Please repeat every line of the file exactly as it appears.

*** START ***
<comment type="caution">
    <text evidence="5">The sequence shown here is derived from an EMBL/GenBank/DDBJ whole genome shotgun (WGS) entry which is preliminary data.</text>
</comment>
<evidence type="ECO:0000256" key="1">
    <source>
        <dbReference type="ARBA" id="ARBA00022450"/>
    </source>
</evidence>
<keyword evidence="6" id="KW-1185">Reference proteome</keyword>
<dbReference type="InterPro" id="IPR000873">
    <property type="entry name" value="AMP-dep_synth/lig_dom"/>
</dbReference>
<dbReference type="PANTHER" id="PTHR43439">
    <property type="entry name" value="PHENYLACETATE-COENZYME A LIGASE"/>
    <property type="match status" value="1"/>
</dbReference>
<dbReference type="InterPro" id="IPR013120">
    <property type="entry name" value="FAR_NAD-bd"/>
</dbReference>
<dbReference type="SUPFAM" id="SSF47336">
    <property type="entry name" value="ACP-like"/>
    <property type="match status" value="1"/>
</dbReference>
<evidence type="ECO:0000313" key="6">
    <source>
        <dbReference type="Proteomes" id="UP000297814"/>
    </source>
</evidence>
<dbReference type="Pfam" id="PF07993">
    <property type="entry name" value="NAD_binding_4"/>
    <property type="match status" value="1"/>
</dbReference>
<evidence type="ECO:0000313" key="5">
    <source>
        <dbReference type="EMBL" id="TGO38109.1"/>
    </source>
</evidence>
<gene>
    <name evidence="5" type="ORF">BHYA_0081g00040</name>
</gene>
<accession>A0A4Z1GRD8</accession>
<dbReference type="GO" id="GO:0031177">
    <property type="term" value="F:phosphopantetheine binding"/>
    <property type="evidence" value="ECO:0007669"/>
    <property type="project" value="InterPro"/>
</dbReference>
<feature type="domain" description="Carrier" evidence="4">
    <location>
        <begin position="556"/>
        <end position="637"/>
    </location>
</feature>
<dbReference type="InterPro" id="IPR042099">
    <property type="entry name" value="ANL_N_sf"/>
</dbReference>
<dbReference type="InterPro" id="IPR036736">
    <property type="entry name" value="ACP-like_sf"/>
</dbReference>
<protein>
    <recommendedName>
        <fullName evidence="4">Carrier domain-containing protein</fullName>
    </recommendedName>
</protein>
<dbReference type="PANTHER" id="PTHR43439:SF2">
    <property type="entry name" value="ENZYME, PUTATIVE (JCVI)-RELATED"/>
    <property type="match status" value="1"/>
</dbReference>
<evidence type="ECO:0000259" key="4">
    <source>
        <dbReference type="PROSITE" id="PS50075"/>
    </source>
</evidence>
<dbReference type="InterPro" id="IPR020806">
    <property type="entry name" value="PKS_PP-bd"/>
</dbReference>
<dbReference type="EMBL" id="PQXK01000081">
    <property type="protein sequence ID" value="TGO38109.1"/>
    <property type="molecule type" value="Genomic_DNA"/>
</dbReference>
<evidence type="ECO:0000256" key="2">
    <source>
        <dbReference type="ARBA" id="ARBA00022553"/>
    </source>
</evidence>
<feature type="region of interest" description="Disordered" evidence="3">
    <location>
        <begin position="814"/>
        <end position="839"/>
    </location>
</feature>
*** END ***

<comment type="caution">
    <text evidence="5">The sequence shown here is derived from an EMBL/GenBank/DDBJ whole genome shotgun (WGS) entry which is preliminary data.</text>
</comment>
<evidence type="ECO:0000256" key="1">
    <source>
        <dbReference type="ARBA" id="ARBA00022450"/>
    </source>
</evidence>
<keyword evidence="6" id="KW-1185">Reference proteome</keyword>
<dbReference type="InterPro" id="IPR000873">
    <property type="entry name" value="AMP-dep_synth/lig_dom"/>
</dbReference>
<dbReference type="PANTHER" id="PTHR43439">
    <property type="entry name" value="PHENYLACETATE-COENZYME A LIGASE"/>
    <property type="match status" value="1"/>
</dbReference>
<dbReference type="InterPro" id="IPR013120">
    <property type="entry name" value="FAR_NAD-bd"/>
</dbReference>
<dbReference type="SUPFAM" id="SSF47336">
    <property type="entry name" value="ACP-like"/>
    <property type="match status" value="1"/>
</dbReference>
<evidence type="ECO:0000313" key="6">
    <source>
        <dbReference type="Proteomes" id="UP000297814"/>
    </source>
</evidence>
<dbReference type="Pfam" id="PF07993">
    <property type="entry name" value="NAD_binding_4"/>
    <property type="match status" value="1"/>
</dbReference>
<evidence type="ECO:0000313" key="5">
    <source>
        <dbReference type="EMBL" id="TGO38109.1"/>
    </source>
</evidence>
<gene>
    <name evidence="5" type="ORF">BHYA_0081g00040</name>
</gene>
<accession>A0A4Z1GRD8</accession>
<dbReference type="GO" id="GO:0031177">
    <property type="term" value="F:phosphopantetheine binding"/>
    <property type="evidence" value="ECO:0007669"/>
    <property type="project" value="InterPro"/>
</dbReference>
<feature type="domain" description="Carrier" evidence="4">
    <location>
        <begin position="556"/>
        <end position="637"/>
    </location>
</feature>
<dbReference type="InterPro" id="IPR042099">
    <property type="entry name" value="ANL_N_sf"/>
</dbReference>
<dbReference type="InterPro" id="IPR036736">
    <property type="entry name" value="ACP-like_sf"/>
</dbReference>
<protein>
    <recommendedName>
        <fullName evidence="4">Carrier domain-containing protein</fullName>
    </recommendedName>
</protein>
<dbReference type="PANTHER" id="PTHR43439:SF2">
    <property type="entry name" value="ENZYME, PUTATIVE (JCVI)-RELATED"/>
    <property type="match status" value="1"/>
</dbReference>
<evidence type="ECO:0000259" key="4">
    <source>
        <dbReference type="PROSITE" id="PS50075"/>
    </source>
</evidence>
<dbReference type="InterPro" id="IPR020806">
    <property type="entry name" value="PKS_PP-bd"/>
</dbReference>
<dbReference type="EMBL" id="PQXK01000081">
    <property type="protein sequence ID" value="TGO38109.1"/>
    <property type="molecule type" value="Genomic_DNA"/>
</dbReference>
<evidence type="ECO:0000256" key="2">
    <source>
        <dbReference type="ARBA" id="ARBA00022553"/>
    </source>
</evidence>
<feature type="region of interest" description="Disordered" evidence="3">
    <location>
        <begin position="814"/>
        <end position="839"/>
    </location>
</feature>